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The Bulbocavernosus muscle, also identified as the Bulbospongiosus muscle, is a perineum muscular tube between the anus and the genitals. In males, it encloses the penis bulb and it can be contracted to eject the last droplets of urine or gametes. It is divided into halves in the female and extends from just behind the clitoris to the central tendon of the perineum, constricting the vagina.
Bulbospongiosus is a paired pelvic floor muscle. It shares the superficial perineal space (pouch) with the ischiocavernosus and superficial transverse perineal muscles. Bulbospongiosus is a sexually dimorphic muscle, which means it differs between sexes. It is wrapped around the bulb of the penis and the corpus spongiosum in males, and the vaginal orifice in females.
This muscle's function in both sexes is based on its compressive actions on the erectile tissues it surrounds. In males, it assists urination, ejaculation, as well as erection, whereas in females, it facilitates clitoris erection as well as the emptying of the greater vestibular glands. Furthermore, in both sexes, bulbospongiosus supports the perineal body.
Males and females have different bulbospongiosus attachments. The muscle in males is made up of two parts that are joined at the median fibrous raphe of the penis. Furthermore, the fibres originate from a number of surrounding structures, including the perineal body, the superficial transverse perineal muscle, and the external anal sphincter. The fibres extend superolaterally from the raphe to attach to various structures of the penis.
Posterior fibres connect to the perineal membrane.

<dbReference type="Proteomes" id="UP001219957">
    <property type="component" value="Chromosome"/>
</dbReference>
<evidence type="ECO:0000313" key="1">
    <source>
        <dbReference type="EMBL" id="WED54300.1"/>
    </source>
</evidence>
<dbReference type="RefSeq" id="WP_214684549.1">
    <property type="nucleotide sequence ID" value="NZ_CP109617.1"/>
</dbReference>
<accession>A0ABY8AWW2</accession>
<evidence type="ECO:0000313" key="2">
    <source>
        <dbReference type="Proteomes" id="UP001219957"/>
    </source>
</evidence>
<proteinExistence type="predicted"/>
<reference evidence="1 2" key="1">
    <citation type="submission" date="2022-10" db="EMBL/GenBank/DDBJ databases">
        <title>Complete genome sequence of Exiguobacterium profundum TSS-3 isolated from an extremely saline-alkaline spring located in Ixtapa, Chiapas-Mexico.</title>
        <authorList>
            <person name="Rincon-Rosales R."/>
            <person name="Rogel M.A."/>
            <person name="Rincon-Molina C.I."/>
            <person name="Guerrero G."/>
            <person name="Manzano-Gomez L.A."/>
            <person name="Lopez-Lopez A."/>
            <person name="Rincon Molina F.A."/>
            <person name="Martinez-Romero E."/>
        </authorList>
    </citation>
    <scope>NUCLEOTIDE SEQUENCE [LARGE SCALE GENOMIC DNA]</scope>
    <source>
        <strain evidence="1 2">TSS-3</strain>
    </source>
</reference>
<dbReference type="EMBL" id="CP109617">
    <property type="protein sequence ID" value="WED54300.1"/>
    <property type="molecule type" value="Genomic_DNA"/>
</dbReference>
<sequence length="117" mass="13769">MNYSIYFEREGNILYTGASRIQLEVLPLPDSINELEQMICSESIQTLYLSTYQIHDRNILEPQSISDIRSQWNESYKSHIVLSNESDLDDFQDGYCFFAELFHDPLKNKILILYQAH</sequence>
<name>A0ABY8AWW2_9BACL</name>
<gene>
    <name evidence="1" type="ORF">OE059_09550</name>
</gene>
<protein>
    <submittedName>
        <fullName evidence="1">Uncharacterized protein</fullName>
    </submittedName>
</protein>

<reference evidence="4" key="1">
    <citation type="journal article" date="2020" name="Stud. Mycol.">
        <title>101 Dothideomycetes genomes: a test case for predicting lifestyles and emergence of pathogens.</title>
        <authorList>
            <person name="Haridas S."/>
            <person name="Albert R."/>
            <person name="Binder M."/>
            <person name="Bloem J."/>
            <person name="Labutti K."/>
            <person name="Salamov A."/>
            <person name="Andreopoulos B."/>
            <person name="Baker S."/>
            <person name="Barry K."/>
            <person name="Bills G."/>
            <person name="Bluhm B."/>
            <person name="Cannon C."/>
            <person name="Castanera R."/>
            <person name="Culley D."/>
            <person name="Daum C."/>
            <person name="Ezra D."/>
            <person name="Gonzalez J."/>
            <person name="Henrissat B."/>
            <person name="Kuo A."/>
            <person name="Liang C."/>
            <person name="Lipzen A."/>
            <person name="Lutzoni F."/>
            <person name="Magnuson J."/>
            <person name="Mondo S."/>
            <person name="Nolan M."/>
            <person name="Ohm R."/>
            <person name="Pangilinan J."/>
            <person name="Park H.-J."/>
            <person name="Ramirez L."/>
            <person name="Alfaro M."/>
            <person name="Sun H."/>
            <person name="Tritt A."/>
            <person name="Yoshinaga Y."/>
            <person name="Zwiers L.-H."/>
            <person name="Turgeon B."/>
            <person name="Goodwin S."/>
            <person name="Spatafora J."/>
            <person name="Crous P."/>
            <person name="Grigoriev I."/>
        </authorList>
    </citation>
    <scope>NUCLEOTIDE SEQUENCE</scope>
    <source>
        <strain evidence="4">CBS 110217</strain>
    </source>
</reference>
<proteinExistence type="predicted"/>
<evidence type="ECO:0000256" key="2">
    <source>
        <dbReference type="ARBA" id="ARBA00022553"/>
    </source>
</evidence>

The muscle's central portion surrounds the bulb of the penis and the corpus cavernosum and ends by blending with the dorsal surfaces of their respective fasciae.
The anterior part covers the sides of the corpora cavernosa, interjecting to their dorsolateral sides, as well as the tendinous enlargement that encompasses the dorsal vessels of the penis.
The two parts of the muscle in females are distinct from one another. They both start from the anterior surface of the perineal body and run down each side of the vagina. Both parts are inserted into the clitoris corpora cavernosa.
The bulbospongiosus muscle is found in both sexes in the superficial perineal space of the perineum, anterior to the perineal body. The muscle covers the bulb of the penis and the corpora cavernosa in males. It is found on both sides of the vaginal orifice in females, covering the vestibule bulbs.
It forms a triangular space filled with adipose tissue with the ischiocavernosus and the superficial transverse perineal muscle. Bulbospongiosus, like these two muscles, is embedded in the deep perineal fascia (of Gallaudet).
Bulbospongiosus aids in the emptying of the penile urethra during urination and ejaculation in males. It compresses the bulb of the penis and the deep dorsal vein of the penis with the ischiocavernosus muscle. This causes a blockage of venous drainage from the penis and, as a result, penile erection.